Even so, public support for the ACA has been on the rise. According to Real Clear Politics, which averages out numerous polls over time, those in favor of Obamacare exceeded those against for the first time ever around the time of President Donald J. Trump’s inauguration in January. Since then, the gap has widened — if only slightly — to a 48.5–44 split in favor of the ACA.
How things change
All three major tenets — the mandate, the subsidies and the Medicaid expansion — are changing in major ways.
The Republican plan ditches the mandate in favor of a 30 percent penalty on re-entering the healthcare market. If you lapse on your insurance, you have to pay 30 percent extra for one year in order to get back in. It shifts the payout from penalties from the government to private insurers and while it isn’t technically a mandate, many conservative Republicans are unhappy with change, calling it “Obamacare 2.0” or “Obamacare Lite.”
The plan also changes the nature of subsidies, using age as a metric instead of income. As people grow older, the subsidy grows from a lower limit of $2,000 to an upper limit of $4,000. In broad terms, the new subsidies benefit the wealthy, who can now utilize subsidies they may not have had access to before, though the benefits of any of these fixed subsidies are highly dependent on the cost of health care in any given individual market, something that varies widely from county to county.
Finally, the plan would gradually phase out the Medicaid expansion over the next few years, instead shifting money to states through the use of block grants. The CBO report released Monday notes that this shift would cause the greatest savings for the federal government, and would have a net reduction of the deficit of about $300 billion over the next 10 years.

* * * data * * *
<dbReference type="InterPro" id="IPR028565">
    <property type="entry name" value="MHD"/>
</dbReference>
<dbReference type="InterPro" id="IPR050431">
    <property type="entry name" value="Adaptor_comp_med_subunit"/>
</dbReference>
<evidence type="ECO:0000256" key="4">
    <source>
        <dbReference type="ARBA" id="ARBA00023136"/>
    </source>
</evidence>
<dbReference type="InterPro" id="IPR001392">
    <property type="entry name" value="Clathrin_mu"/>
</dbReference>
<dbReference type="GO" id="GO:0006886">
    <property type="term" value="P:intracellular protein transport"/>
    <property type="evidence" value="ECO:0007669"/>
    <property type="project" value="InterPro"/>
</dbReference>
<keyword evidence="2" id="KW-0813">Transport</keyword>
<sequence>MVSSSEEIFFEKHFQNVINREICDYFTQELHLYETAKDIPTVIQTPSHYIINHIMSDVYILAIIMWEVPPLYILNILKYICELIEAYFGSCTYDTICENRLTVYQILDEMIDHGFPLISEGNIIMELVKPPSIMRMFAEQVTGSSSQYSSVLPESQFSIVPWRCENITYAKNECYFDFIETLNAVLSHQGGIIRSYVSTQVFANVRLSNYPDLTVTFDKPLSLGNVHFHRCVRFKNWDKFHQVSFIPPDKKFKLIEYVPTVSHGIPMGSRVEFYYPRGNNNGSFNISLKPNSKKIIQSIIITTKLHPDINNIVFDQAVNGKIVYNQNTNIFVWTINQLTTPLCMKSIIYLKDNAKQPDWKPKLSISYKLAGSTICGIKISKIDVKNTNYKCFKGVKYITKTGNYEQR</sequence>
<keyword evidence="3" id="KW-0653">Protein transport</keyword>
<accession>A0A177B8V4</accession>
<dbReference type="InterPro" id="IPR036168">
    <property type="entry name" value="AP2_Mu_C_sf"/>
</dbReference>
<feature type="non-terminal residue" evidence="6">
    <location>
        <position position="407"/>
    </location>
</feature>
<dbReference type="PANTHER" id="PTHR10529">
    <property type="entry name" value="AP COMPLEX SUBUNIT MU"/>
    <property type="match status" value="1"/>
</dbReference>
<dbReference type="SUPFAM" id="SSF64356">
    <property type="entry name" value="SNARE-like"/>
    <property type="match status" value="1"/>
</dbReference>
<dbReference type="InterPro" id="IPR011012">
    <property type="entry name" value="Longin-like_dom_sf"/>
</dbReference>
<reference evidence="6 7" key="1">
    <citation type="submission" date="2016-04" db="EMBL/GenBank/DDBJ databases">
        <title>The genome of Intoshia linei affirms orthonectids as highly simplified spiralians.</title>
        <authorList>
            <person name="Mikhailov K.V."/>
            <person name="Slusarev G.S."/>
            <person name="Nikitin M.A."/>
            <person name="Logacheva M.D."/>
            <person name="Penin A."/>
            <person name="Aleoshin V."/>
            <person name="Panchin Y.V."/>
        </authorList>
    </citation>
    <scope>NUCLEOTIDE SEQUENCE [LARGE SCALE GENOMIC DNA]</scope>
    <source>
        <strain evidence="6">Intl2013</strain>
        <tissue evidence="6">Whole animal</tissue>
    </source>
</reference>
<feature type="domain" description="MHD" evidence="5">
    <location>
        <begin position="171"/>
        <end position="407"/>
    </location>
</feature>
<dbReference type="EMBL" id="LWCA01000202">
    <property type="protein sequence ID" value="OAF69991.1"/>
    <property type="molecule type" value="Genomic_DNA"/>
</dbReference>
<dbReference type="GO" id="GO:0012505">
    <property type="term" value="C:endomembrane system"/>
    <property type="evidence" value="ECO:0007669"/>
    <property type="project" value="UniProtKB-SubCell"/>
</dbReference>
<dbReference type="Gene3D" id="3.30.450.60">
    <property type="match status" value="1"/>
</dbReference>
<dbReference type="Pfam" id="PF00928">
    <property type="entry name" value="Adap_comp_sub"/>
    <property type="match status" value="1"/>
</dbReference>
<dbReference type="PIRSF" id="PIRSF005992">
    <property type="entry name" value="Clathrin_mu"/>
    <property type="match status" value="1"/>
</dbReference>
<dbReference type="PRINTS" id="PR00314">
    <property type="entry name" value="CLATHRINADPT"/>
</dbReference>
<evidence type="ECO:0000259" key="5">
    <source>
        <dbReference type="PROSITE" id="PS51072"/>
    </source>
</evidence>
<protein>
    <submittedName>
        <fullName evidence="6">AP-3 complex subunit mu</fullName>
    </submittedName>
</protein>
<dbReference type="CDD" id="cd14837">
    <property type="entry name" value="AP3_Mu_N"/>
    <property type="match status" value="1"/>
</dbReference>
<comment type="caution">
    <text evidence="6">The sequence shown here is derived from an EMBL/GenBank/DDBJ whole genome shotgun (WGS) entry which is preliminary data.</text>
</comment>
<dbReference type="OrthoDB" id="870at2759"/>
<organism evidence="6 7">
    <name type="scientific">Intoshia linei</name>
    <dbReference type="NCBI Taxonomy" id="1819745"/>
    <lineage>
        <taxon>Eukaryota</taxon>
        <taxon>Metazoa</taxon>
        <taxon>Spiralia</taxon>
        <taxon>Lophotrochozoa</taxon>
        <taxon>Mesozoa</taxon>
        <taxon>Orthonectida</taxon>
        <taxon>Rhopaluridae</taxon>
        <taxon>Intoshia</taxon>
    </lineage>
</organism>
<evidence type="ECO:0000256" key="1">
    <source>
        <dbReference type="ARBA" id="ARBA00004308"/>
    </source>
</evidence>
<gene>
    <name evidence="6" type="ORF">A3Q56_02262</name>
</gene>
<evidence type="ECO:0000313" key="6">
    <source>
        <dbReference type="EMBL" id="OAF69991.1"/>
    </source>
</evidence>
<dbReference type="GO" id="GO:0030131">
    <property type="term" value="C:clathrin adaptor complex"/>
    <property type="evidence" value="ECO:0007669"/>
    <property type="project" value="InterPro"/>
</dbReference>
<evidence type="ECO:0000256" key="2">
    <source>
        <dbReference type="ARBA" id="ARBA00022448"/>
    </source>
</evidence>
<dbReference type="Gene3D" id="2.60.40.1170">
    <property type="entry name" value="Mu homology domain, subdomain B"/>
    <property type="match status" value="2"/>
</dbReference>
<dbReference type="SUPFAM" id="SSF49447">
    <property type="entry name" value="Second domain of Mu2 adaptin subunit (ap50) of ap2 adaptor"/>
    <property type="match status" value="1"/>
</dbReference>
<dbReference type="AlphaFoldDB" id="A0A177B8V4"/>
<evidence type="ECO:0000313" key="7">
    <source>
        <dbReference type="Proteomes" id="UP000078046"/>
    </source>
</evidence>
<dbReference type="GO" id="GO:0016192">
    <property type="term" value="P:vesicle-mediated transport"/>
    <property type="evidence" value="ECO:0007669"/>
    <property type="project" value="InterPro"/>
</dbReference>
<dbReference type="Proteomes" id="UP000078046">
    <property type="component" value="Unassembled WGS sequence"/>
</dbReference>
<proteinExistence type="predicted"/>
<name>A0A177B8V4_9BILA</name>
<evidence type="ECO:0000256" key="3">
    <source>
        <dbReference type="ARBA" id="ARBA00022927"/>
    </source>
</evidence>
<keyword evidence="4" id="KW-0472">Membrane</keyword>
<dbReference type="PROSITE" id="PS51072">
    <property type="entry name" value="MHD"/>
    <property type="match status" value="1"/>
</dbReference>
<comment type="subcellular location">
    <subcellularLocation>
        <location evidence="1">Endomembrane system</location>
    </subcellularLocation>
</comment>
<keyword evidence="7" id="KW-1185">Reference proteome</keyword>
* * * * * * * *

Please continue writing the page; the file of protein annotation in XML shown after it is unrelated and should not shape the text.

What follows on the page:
The news came much to the disappointment to many state governors who had counted on continued support for Medicaid. One of these governors is Nevada’s own Brian Sandoval, who spoke highly of the expansion in the days before the release of the new GOP plan and who was unenthusiastic about the GOP’s new efforts.
“We’ve said all along, ‘Work with the governors,’ that it should be a governor-led effort and for the Congress to rely on the governors,” Sandoval said after the new bill was released. “Well, they came out with their own bill, which doesn’t include anything that the governors have talked about.”
How things stay the same
What the plan leaves largely intact are many of the consumer protections that come bundled with the ACA, including the mandated coverage of pre-existing conditions, maternity coverage, and the ability for those under 26 to stay on their parent’s health care plans.
However, there are still questions over whether or not these provisions will even be able to stay through final passage. Specifically, the pre-existing condition protections inside the ACA were largely dependent on the mandate. This is because as the government forces insurance companies to cover sicker people, the cost of covering those people forces premiums to rise across the board. To balance that out, the mandate encourages young, healthy people to join the individual marketplace and, theoretically, reduce the cost of premiums for everyone.
Without a mandate, the CBO says that the number of healthy people will likely drop, pushing average premiums up as a result.
And while the new GOP bill has already passed through two committee meetings and is headed for a floor vote soon, a challenge in the senate is near certain. Until then though, the waiting game continues.